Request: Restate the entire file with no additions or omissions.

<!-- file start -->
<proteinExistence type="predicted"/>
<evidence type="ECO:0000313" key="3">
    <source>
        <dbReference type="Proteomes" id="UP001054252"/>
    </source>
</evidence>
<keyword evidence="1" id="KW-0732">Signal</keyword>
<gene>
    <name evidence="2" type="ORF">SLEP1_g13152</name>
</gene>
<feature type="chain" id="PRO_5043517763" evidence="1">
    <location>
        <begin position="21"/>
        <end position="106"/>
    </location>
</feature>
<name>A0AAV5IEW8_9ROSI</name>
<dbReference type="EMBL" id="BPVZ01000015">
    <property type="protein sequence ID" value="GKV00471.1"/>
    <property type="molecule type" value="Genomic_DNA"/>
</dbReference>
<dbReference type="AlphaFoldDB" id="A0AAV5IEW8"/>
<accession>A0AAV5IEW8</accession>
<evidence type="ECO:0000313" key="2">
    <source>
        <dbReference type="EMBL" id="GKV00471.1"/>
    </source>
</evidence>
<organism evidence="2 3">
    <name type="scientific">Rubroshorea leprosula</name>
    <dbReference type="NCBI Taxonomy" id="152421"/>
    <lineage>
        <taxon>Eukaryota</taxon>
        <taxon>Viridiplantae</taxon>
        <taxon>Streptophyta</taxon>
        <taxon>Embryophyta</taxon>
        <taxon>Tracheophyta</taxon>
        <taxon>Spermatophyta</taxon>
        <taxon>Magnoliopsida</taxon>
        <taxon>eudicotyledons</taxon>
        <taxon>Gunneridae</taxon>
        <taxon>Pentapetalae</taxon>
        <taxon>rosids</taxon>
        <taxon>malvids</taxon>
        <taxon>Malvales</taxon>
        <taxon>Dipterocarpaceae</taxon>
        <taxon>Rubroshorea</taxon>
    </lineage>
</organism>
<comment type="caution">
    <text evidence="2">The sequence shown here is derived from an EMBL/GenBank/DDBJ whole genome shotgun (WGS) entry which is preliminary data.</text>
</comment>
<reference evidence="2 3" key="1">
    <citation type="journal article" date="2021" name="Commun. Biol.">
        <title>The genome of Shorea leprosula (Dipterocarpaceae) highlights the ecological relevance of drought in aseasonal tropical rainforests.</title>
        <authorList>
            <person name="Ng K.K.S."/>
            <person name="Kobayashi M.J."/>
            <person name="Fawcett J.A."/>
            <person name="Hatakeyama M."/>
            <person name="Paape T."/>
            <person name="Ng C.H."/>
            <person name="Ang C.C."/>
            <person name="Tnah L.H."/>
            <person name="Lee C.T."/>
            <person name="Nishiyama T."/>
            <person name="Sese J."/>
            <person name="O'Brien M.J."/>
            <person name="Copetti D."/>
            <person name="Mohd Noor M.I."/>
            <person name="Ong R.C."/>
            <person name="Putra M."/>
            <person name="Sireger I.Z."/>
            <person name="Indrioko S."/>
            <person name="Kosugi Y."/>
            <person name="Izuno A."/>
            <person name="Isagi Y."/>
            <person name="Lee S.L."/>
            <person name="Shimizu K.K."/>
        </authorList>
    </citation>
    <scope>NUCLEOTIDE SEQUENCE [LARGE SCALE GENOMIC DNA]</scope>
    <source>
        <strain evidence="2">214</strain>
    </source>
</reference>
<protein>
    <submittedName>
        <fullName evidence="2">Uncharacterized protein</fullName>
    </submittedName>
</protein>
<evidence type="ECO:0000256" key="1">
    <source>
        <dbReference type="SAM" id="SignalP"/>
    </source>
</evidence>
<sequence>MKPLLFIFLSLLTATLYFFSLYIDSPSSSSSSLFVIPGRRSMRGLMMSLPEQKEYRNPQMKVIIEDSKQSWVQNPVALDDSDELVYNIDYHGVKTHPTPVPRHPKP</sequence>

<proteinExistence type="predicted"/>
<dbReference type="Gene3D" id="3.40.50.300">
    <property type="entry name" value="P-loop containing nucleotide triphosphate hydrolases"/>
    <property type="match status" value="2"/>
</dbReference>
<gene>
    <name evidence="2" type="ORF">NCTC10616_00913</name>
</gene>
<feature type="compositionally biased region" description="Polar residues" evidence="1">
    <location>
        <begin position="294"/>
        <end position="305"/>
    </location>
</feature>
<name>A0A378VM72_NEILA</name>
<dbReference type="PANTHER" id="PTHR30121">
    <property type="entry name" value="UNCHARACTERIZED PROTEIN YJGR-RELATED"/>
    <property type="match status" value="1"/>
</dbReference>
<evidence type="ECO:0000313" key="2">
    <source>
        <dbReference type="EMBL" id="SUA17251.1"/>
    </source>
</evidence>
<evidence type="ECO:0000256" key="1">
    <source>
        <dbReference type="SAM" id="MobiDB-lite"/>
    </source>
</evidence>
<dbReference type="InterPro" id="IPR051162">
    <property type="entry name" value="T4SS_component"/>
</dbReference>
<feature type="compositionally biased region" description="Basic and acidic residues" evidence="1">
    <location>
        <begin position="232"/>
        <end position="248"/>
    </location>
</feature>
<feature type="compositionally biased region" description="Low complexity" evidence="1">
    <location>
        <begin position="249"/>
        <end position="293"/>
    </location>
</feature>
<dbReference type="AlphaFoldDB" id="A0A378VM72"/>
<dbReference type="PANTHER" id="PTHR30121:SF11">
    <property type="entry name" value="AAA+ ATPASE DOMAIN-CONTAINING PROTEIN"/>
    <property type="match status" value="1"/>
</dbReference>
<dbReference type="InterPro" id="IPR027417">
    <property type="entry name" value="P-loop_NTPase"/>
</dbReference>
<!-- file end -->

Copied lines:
<proteinExistence type="predicted"/>
<evidence type="ECO:0000313" key="3">
    <source>
        <dbReference type="Proteomes" id="UP001054252"/>
    </source>
</evidence>
<keyword evidence="1" id="KW-0732">Signal</keyword>
<gene>
    <name evidence="2" type="ORF">SLEP1_g13152</name>
</gene>
<feature type="chain" id="PRO_5043517763" evidence="1">
    <location>
        <begin position="21"/>
        <end position="106"/>
    </location>
</feature>
<name>A0AAV5IEW8_9ROSI</name>
<dbReference type="EMBL" id="BPVZ01000015">
    <property type="protein sequence ID" value="GKV00471.1"/>
    <property type="molecule type" value="Genomic_DNA"/>
</dbReference>
<dbReference type="AlphaFoldDB" id="A0AAV5IEW8"/>
<accession>A0AAV5IEW8</accession>
<evidence type="ECO:0000313" key="2">
    <source>
        <dbReference type="EMBL" id="GKV00471.1"/>
    </source>
</evidence>
<organism evidence="2 3">
    <name type="scientific">Rubroshorea leprosula</name>
    <dbReference type="NCBI Taxonomy" id="152421"/>
    <lineage>
        <taxon>Eukaryota</taxon>
        <taxon>Viridiplantae</taxon>
        <taxon>Streptophyta</taxon>
        <taxon>Embryophyta</taxon>
        <taxon>Tracheophyta</taxon>
        <taxon>Spermatophyta</taxon>
        <taxon>Magnoliopsida</taxon>
        <taxon>eudicotyledons</taxon>
        <taxon>Gunneridae</taxon>
        <taxon>Pentapetalae</taxon>
        <taxon>rosids</taxon>
        <taxon>malvids</taxon>
        <taxon>Malvales</taxon>
        <taxon>Dipterocarpaceae</taxon>
        <taxon>Rubroshorea</taxon>
    </lineage>
</organism>
<comment type="caution">
    <text evidence="2">The sequence shown here is derived from an EMBL/GenBank/DDBJ whole genome shotgun (WGS) entry which is preliminary data.</text>
</comment>
<reference evidence="2 3" key="1">
    <citation type="journal article" date="2021" name="Commun. Biol.">
        <title>The genome of Shorea leprosula (Dipterocarpaceae) highlights the ecological relevance of drought in aseasonal tropical rainforests.</title>
        <authorList>
            <person name="Ng K.K.S."/>
            <person name="Kobayashi M.J."/>
            <person name="Fawcett J.A."/>
            <person name="Hatakeyama M."/>
            <person name="Paape T."/>
            <person name="Ng C.H."/>
            <person name="Ang C.C."/>
            <person name="Tnah L.H."/>
            <person name="Lee C.T."/>
            <person name="Nishiyama T."/>
            <person name="Sese J."/>
            <person name="O'Brien M.J."/>
            <person name="Copetti D."/>
            <person name="Mohd Noor M.I."/>
            <person name="Ong R.C."/>
            <person name="Putra M."/>
            <person name="Sireger I.Z."/>
            <person name="Indrioko S."/>
            <person name="Kosugi Y."/>
            <person name="Izuno A."/>
            <person name="Isagi Y."/>
            <person name="Lee S.L."/>
            <person name="Shimizu K.K."/>
        </authorList>
    </citation>
    <scope>NUCLEOTIDE SEQUENCE [LARGE SCALE GENOMIC DNA]</scope>
    <source>
        <strain evidence="2">214</strain>
    </source>
</reference>
<protein>
    <submittedName>
        <fullName evidence="2">Uncharacterized protein</fullName>
    </submittedName>
</protein>
<evidence type="ECO:0000256" key="1">
    <source>
        <dbReference type="SAM" id="SignalP"/>
    </source>
</evidence>
<sequence>MKPLLFIFLSLLTATLYFFSLYIDSPSSSSSSLFVIPGRRSMRGLMMSLPEQKEYRNPQMKVIIEDSKQSWVQNPVALDDSDELVYNIDYHGVKTHPTPVPRHPKP</sequence>

<proteinExistence type="predicted"/>
<dbReference type="Gene3D" id="3.40.50.300">
    <property type="entry name" value="P-loop containing nucleotide triphosphate hydrolases"/>
    <property type="match status" value="2"/>
</dbReference>
<gene>
    <name evidence="2" type="ORF">NCTC10616_00913</name>
</gene>
<feature type="compositionally biased region" description="Polar residues" evidence="1">
    <location>
        <begin position="294"/>
        <end position="305"/>
    </location>
</feature>
<name>A0A378VM72_NEILA</name>
<dbReference type="PANTHER" id="PTHR30121">
    <property type="entry name" value="UNCHARACTERIZED PROTEIN YJGR-RELATED"/>
    <property type="match status" value="1"/>
</dbReference>
<evidence type="ECO:0000313" key="2">
    <source>
        <dbReference type="EMBL" id="SUA17251.1"/>
    </source>
</evidence>
<evidence type="ECO:0000256" key="1">
    <source>
        <dbReference type="SAM" id="MobiDB-lite"/>
    </source>
</evidence>
<dbReference type="InterPro" id="IPR051162">
    <property type="entry name" value="T4SS_component"/>
</dbReference>
<feature type="compositionally biased region" description="Basic and acidic residues" evidence="1">
    <location>
        <begin position="232"/>
        <end position="248"/>
    </location>
</feature>
<feature type="compositionally biased region" description="Low complexity" evidence="1">
    <location>
        <begin position="249"/>
        <end position="293"/>
    </location>
</feature>
<dbReference type="AlphaFoldDB" id="A0A378VM72"/>
<dbReference type="PANTHER" id="PTHR30121:SF11">
    <property type="entry name" value="AAA+ ATPASE DOMAIN-CONTAINING PROTEIN"/>
    <property type="match status" value="1"/>
</dbReference>
<dbReference type="InterPro" id="IPR027417">
    <property type="entry name" value="P-loop_NTPase"/>
</dbReference>